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For Angel Olsen, the shortest distance between loss and love is a country song

Angel Olsen's <em>Big Time </em>is big-hearted record that achieves thrilling grandiosity and cheek-warming intimacy.
Angela Ricciardi
/
Courtesy of the artist
Angel Olsen's <em>Big Time </em>is big-hearted record that achieves thrilling grandiosity and cheek-warming intimacy.

Angel Olsen picks musical genres for her records the way other artists pick instruments. "I want that vaulted-ceiling feeling," another musician might say. "I want classic, I want sweeping. Piano it is." Olsen's previous releases have leaned on folk, rock, pop and psychedelia. For her sixth album, Big Time, the selection process could have sounded something like this: I want bruised hearts, I want resolutions, I want revelations, I want a conversation, I want a plaintive question, I want a long, steely look in a dusty rearview mirror. It has to be retro country.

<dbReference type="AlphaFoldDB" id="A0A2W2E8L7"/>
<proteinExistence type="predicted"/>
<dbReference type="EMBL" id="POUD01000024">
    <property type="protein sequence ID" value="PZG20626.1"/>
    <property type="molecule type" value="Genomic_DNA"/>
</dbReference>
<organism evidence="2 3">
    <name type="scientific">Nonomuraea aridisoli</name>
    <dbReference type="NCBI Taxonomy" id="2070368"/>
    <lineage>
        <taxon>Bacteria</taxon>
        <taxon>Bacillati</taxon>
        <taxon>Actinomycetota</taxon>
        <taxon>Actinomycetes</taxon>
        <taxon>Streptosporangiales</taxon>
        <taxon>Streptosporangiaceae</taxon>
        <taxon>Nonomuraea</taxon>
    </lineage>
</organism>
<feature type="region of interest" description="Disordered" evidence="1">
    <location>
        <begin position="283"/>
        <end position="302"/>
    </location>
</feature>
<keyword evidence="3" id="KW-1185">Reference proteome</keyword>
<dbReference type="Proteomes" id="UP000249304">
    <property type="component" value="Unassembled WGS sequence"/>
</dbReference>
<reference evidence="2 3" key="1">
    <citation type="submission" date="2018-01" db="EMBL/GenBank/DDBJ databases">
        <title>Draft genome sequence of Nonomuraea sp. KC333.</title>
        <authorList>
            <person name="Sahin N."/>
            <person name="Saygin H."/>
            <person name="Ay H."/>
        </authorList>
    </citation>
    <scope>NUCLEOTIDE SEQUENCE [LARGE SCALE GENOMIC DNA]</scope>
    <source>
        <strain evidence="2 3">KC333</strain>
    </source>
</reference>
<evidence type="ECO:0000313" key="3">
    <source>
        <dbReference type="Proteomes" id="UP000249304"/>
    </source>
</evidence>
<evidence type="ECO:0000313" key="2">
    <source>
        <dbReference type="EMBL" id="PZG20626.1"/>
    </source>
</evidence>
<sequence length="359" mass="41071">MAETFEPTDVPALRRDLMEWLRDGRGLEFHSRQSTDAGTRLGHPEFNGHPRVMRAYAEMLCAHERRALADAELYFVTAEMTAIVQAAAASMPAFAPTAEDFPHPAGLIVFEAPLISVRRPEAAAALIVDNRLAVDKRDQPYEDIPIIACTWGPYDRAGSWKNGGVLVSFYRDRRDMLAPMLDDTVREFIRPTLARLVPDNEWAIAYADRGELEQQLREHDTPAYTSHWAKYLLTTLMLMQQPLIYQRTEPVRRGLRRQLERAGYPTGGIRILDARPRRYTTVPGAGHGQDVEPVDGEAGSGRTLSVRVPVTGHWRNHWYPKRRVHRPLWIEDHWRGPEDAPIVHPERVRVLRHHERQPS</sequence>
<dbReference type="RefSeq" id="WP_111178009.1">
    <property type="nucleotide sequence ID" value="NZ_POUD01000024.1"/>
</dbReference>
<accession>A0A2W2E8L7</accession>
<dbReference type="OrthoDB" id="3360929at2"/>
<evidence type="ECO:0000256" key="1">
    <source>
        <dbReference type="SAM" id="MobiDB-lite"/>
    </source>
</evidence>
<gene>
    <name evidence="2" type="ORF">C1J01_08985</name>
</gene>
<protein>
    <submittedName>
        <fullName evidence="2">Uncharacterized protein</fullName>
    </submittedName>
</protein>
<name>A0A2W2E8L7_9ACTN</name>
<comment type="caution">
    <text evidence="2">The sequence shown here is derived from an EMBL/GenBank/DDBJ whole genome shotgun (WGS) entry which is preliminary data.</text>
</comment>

Olsen's life since she released her last record, 2020's Whole New Mess, has certainly contained the kind of cinematic human drama that is country music's bread and butter. As part of her relatively recent coming out process (she identified herself as gay publicly for the first time in the spring of 2021), Olsen told her parents the truth about who she is. Three days later, her father died – his funeral was how her family met her partner for the first time. Two weeks after that, her mother was hospitalized, moved into hospice and died. Within a month, Olsen was in the hills outside of Los Angeles recording this album, grief and burgeoning love her carry-ons.